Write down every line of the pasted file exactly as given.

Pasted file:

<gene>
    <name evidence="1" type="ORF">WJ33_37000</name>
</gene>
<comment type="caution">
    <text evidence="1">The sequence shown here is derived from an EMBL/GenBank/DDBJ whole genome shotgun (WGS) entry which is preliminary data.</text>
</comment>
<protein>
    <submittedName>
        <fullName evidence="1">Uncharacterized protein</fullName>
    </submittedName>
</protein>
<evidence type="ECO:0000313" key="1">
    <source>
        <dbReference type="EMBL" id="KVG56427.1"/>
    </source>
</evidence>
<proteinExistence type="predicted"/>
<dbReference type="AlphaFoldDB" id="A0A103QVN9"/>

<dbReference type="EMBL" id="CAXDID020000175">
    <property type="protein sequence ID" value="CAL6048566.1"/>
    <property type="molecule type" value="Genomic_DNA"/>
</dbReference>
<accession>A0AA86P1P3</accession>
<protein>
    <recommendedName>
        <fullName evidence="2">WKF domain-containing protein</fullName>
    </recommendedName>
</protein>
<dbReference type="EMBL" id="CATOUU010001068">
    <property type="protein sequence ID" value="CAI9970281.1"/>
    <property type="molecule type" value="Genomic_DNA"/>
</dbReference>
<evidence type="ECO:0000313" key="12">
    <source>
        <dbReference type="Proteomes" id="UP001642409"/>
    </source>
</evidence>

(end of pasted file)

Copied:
<gene>
    <name evidence="1" type="ORF">WJ33_37000</name>
</gene>
<comment type="caution">
    <text evidence="1">The sequence shown here is derived from an EMBL/GenBank/DDBJ whole genome shotgun (WGS) entry which is preliminary data.</text>
</comment>
<protein>
    <submittedName>
        <fullName evidence="1">Uncharacterized protein</fullName>
    </submittedName>
</protein>
<evidence type="ECO:0000313" key="1">
    <source>
        <dbReference type="EMBL" id="KVG56427.1"/>
    </source>
</evidence>
<proteinExistence type="predicted"/>
<dbReference type="AlphaFoldDB" id="A0A103QVN9"/>

<dbReference type="EMBL" id="CAXDID020000175">
    <property type="protein sequence ID" value="CAL6048566.1"/>
    <property type="molecule type" value="Genomic_DNA"/>
</dbReference>
<accession>A0AA86P1P3</accession>
<protein>
    <recommendedName>
        <fullName evidence="2">WKF domain-containing protein</fullName>
    </recommendedName>
</protein>
<dbReference type="EMBL" id="CATOUU010001068">
    <property type="protein sequence ID" value="CAI9970281.1"/>
    <property type="molecule type" value="Genomic_DNA"/>
</dbReference>
<evidence type="ECO:0000313" key="12">
    <source>
        <dbReference type="Proteomes" id="UP001642409"/>
    </source>
</evidence>